Beginning March 17th, until further notice, services will be provided via telephone, email and mail; Offices will be closed to walk-in clients. Read more here.
Confederated Tribes of Siletz Indians          COVID & Wildfire Updates & Resources  

Please visit the Member Area for important information regarding the February 6, 2021 General Council Meeting. 

Member Login
A Siletz History

Part I - Introduction

The origins of our Confederated Tribes of Siletz Indians is a complex subject in itself. The ancestors of the Confederated Tribes of Siletz spoke at least ten different base languages. Eleven if you include a few Sahaptin speaking Klickitat people who were living in the Willamette and Umpqua Valleys when the reservation was created - and so found themselves being removed to Siletz along with the original people of those valleys. Many of these separate languages have so many strong dialectic divisions even within the same language, that from one end of the same language group's territory to the other, it was sometimes impossible for fellow speakers to understand each other.

Even from region to region, ways of living and different cultural practices were in use. The coastal people's diet and economy was quite different than that of the inland valley people. Sea lion, whale, shellfish, ocean fishes, salmon, etc. being staples for the coast, while some inland people found deer and elk (along with salmon and acorn soup) to be their common food. The north coast and many of the Willamette Valley people practiced intentional head shaping (pressing a padded board, which was attached to the cradle board, against a baby's forehead - eventually forcing it to slope back & upwards). It was considered a distinguishing mark of beauty and status among the tribes who practiced it, but was usually not so admired by others.

Generally, villages operated with complete local autonomy. Sometimes, though, it is said that there was a recognized headman for an entire region consisting of many individual villages. Headmen were not considered (for the most part) a substitute for the kings of Europe. Headmen were mostly planners, organizers of work parties, and mediators - often being responsible for paying fines for poor villagers who had offended someone. Such responsibilities needed to be carried out in order to maintain peace & friendly relationships around the area. In the old days, just about any infraction (including murder) could be taken care of with a fine established in a negotiated settlement, though a person was considered to be stained by blood for life and could not be active in certain ceremonies after causing wrongful death.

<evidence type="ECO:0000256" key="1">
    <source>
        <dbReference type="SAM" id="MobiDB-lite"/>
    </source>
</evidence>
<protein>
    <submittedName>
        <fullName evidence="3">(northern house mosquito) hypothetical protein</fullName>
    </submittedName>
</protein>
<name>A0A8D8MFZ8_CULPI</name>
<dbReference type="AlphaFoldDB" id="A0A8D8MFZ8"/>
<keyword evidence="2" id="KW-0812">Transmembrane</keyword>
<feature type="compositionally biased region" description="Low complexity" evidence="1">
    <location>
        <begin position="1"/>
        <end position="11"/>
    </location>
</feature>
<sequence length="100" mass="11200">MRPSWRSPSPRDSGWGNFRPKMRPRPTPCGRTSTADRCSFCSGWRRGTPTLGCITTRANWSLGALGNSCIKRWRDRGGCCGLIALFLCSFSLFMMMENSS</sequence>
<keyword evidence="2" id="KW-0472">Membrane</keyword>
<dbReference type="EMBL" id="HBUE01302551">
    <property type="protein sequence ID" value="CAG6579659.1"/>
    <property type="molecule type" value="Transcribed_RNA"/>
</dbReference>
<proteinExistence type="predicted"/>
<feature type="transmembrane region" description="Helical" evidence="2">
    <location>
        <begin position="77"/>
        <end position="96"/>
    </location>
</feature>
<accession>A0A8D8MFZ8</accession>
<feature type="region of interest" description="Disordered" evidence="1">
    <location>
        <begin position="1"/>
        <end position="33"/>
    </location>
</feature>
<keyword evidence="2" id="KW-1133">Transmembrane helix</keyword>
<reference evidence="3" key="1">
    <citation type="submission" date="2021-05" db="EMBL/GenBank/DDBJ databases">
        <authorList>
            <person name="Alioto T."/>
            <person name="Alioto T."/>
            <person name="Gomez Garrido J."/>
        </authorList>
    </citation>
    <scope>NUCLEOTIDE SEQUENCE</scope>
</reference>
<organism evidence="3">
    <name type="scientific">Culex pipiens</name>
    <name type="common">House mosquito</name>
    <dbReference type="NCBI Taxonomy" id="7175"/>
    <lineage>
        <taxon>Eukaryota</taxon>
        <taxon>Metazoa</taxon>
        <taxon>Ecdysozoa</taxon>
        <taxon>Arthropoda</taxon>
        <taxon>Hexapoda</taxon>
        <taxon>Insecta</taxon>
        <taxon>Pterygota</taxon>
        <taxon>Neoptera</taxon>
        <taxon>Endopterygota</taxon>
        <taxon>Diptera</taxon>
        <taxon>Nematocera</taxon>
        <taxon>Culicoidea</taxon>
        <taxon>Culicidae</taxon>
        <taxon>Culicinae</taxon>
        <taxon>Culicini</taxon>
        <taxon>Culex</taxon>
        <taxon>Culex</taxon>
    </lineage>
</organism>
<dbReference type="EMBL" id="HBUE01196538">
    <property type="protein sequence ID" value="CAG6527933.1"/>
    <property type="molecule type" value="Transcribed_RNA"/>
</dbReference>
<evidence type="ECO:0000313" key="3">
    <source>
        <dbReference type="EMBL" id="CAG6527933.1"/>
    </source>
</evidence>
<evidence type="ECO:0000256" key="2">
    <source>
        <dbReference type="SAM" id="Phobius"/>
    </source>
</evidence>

The people's houses, for almost the entire region, were primarily a cedar or sugar pine plank structure with the hearth area at least slightly below ground level. Although sometimes the people lived parts of the year practically under the open sky as they traveled from one seasonal camp to the next. In the northern area along the Columbia River and the north coast, these plank houses were sometimes well over 100 feet long, and sometimes had several hearths and separate family areas partitioned off within the structure. Lewis and Clark in 1805 spoke of villages along the Columbia River with several hundred inhabitants (even though the epidemics of the 1770's had made dramatic reductions in the populations there).

Compiling a list of tribal groups that became incorporated into the Confederated Tribes of Siletz Indians as a tribe, or who had individual members who became incorporated into the Confederated Tribes is in itself a daunting task. The easiest way to accomplish it is to mention only the more general term for the language group or larger tribal affiliation, rather than getting down into the specifics of village based identity. However most of the old time people and many tribal members even today prefer to identify their tribal ancestry with as much detail as possible. Some examples of more general terms would be "Tillamook Tribe" rather than "Salmon River, Siletz, Nestucca or Nehalem Band of the Tillamook Tribe" or "Kalapuya Tribe" rather than the "Yamhill, Yoncalla or Luckimute Band of the Kalapuya Tribe."

Going by the preferred method stated above, the following is what is generally consider to be an inclusive list of "our tribes": Clatsop, Chinook, Klickitat, Molala, Kalapuya, Tillamook, Alsea, Siuslaw/Lower Umpqua, Coos, Coquelle, Upper Umpqua, Tututni (including all the lower Rogue River Bands and those extending up the coast to Floras Creek and down to Whales Head), Chetco (including all of the villages from Whales Head to the Winchuck River), Tolowa, Takelma (including the Illinois Valley/mid-Rogue River and Cow Creek peoples), Galice/Applegate, and Shasta. Each of these tribes has a unique individual history, culture and legal relationship with the federal government, which was brought to be incorporated into the Confederated Tribes of Siletz Indians. These unique relationships through treaties, laws, agreements and executive orders will begin to be dealt with the future articles.